Blog: A dress & A bike
Date: 14 September
Following on from Jane's Capsule Wardrobe Challenge in which I participated in the beginning of October I have had a number of thoughts about the viability of a capsule wardrobe in my life.
How many clothes are enough in a capsule wardrobe?
As a student, my daily routine entails attending class, reading in the library, having a few drinks or tea in student pubs and common rooms, hanging out at people's house and occasionally venturing out on a Saturday night. This greatly simplifies the requirements I have from my daily wardrobe- comfortable, fun and casual could be the central themes of my wardrobe. If you throw in a couple of tops for going out and the requirements of my wardrobe are fulfilled. However if I had a full-time job with a smart-casual dress code and like to dress down on the weekend or had a busy social life, a capsule wardrobe would be much more difficult to implement.However when you step outside the quantitative needs of your wardrobe and start to examine your qualitative relationship to clothes, you may find that you may be more drawn to a capsule wardrobe or completely reject the idea out of hand. If you love high quality clothes but are on a minimal budget, a capsule wardrobe in which you buy clothes which flatter you to perfection would be an obvious. However if like me, you love experimenting with new looks and enjoy having a wide range of clothes in a variety of styles to choose from each morning, a capsule wardrobe perhaps wouldn't be a solution to your wardrobe needs.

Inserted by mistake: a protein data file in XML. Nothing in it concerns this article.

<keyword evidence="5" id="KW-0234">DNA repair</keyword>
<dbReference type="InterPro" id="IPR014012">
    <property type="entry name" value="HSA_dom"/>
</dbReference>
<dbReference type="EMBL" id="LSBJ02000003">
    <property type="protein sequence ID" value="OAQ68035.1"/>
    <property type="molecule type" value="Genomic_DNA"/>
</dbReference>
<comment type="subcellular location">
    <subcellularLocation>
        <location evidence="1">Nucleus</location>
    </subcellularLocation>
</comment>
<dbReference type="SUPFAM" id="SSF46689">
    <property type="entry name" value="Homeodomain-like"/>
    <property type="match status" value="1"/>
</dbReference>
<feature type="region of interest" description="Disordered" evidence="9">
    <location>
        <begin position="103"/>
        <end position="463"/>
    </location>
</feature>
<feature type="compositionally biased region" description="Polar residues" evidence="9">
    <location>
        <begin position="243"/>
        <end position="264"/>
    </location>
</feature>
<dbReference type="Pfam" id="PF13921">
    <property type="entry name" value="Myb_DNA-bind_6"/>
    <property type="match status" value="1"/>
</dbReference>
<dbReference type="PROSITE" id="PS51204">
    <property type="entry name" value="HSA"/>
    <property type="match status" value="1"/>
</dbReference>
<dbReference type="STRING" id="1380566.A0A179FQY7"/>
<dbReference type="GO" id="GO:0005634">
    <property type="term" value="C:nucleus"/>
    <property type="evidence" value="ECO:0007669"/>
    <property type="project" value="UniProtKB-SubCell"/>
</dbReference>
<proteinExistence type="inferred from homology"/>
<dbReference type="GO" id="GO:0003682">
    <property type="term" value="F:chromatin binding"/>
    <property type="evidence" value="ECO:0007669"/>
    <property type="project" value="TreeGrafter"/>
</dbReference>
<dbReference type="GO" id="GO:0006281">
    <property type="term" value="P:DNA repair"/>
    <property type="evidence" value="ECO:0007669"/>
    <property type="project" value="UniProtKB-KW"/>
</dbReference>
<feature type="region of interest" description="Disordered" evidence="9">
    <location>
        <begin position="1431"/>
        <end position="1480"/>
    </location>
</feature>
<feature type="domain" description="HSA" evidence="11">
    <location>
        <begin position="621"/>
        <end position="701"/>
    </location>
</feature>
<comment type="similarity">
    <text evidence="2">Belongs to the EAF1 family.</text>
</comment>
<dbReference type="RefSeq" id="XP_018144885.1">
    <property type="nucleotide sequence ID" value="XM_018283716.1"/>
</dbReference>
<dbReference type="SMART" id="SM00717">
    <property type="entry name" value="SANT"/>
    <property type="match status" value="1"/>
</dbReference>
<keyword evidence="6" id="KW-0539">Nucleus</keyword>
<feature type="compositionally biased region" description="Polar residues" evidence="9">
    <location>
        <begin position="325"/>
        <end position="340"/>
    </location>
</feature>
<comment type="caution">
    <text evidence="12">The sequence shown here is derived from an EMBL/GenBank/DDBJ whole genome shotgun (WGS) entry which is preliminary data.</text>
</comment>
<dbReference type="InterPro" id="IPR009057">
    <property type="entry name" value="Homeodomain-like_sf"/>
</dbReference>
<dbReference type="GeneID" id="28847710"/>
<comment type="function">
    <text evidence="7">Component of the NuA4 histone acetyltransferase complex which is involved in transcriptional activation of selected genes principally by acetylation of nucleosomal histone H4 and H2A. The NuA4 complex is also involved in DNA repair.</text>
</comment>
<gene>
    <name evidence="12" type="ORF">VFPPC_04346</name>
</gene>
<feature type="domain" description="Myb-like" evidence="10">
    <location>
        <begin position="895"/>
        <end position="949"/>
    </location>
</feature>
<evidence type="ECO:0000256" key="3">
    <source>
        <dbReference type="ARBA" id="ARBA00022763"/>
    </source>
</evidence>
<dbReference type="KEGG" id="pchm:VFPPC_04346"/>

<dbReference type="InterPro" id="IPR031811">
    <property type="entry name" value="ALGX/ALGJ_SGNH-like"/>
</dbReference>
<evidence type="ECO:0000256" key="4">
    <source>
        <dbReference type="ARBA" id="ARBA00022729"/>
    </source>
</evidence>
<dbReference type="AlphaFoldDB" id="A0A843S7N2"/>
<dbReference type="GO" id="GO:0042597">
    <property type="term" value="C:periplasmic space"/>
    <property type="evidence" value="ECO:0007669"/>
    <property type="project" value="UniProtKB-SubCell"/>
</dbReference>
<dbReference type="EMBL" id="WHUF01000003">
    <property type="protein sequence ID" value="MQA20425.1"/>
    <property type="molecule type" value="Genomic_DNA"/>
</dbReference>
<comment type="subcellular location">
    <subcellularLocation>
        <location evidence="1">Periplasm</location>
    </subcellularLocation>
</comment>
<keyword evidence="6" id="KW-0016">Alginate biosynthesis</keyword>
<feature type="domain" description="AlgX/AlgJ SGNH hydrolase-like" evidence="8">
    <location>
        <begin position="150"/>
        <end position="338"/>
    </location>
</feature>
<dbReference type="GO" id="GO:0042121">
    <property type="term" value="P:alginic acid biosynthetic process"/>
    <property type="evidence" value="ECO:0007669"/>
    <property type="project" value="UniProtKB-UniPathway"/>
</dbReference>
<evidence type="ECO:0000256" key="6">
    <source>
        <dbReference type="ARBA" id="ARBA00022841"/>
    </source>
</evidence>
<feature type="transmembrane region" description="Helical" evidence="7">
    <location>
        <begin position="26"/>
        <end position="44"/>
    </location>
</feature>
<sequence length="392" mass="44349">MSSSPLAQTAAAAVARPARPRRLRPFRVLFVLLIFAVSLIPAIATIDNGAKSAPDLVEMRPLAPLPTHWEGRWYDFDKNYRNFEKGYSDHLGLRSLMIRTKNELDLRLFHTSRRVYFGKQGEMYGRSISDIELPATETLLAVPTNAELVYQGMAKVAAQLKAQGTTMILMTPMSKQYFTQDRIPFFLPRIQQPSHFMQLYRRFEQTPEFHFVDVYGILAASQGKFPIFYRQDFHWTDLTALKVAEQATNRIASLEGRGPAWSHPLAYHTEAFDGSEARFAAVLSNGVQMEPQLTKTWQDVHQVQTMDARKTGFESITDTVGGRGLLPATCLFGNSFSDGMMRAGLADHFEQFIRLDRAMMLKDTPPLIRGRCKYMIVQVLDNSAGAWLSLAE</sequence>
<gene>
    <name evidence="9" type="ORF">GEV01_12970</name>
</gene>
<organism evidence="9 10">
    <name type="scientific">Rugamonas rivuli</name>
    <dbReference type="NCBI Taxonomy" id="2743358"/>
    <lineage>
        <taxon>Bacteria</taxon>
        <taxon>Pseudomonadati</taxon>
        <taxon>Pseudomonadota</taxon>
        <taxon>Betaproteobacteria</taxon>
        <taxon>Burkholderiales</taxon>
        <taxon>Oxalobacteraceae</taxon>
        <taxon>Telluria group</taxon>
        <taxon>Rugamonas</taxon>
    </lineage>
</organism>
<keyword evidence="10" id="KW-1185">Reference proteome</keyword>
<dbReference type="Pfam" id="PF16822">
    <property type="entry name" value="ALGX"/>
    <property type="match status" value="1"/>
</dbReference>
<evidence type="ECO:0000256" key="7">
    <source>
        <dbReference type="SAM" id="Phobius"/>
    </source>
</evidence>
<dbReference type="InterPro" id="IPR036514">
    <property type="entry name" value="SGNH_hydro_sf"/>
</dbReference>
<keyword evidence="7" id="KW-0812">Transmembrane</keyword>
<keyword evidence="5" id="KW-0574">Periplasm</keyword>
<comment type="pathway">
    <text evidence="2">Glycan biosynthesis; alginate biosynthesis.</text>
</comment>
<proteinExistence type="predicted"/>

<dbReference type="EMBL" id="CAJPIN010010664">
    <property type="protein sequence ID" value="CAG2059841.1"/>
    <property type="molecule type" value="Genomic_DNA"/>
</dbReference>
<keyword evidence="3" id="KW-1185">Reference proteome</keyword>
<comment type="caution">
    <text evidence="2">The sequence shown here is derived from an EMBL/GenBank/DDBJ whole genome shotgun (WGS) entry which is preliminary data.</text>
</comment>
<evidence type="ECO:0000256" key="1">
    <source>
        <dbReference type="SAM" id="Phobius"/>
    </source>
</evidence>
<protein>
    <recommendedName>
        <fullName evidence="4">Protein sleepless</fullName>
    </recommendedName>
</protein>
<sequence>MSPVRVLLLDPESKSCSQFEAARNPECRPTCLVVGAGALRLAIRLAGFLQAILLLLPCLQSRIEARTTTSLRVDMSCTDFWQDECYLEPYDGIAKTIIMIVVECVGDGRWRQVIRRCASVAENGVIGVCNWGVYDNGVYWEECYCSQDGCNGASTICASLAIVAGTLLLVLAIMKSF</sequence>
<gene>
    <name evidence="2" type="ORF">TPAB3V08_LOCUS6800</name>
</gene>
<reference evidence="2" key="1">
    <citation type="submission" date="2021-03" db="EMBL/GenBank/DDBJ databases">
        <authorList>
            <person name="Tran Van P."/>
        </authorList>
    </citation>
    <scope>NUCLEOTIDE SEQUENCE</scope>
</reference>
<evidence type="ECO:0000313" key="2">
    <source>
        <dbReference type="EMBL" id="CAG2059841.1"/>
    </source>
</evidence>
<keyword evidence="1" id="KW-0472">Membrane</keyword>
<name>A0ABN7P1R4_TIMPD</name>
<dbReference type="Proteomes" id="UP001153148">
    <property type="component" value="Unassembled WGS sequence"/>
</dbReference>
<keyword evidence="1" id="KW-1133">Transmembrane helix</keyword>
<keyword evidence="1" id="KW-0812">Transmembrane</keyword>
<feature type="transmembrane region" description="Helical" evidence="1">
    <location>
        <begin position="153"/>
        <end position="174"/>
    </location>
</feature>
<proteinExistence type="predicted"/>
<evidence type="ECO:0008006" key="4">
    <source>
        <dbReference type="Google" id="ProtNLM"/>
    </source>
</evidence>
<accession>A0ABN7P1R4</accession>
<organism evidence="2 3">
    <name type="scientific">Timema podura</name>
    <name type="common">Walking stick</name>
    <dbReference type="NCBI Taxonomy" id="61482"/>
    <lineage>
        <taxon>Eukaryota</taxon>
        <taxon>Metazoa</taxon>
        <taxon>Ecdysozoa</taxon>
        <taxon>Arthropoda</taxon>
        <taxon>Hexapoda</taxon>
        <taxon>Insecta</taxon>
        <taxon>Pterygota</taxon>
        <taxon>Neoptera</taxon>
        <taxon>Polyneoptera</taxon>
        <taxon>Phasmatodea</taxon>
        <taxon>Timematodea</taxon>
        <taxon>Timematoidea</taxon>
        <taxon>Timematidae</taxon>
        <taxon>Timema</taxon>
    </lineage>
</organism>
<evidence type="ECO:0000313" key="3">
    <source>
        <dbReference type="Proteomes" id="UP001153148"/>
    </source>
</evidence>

However I do think there are two important lessons which can be taken from the concept of capsule wardrobe. The first is the importance of certain basics which make your wardrobe function. Every wardrobe has its basics, regardless of whether its owner's style is funky, boho or classic. This may be a perfectly fitting pair of skinny jeans, a black pencil skirt or a denim mini skirt. It could be a white shirt or the perfect bag. It is worth spending the extra few euros here to get a flattering fit or unique details.
The second and most important lesson is that regardless of the amount of clothes in my wardrobe, I still often focus my style around a couple of central pieces within my wardrobe. For example in the summer, my wardrobe centred around grey and black leggings, skinny jeans, 2 pairs of delicate flat shoes and three dresses.I had many other summer clothes which supplemented those central pieces but mainly worked around those eight pieces of clothing. During the winter, this becomes more complex, as my summers are invariably short and often spent wearing a uniform for work, but certain central pieces are still apparent. In fact, I think that if you went into my wardrobe and removed underwear, tights, camisoles and slips, layering tshirts, summer clothes that I haven't packed away yet and clothes I don't wear regularly, I would probably have about 25 items of clothing in my wardrobe. Underneath it all, I have a capsule wardrobe but I just don't have the conscious capsule wardrobe mentality.
Do you have a capsule wardrobe?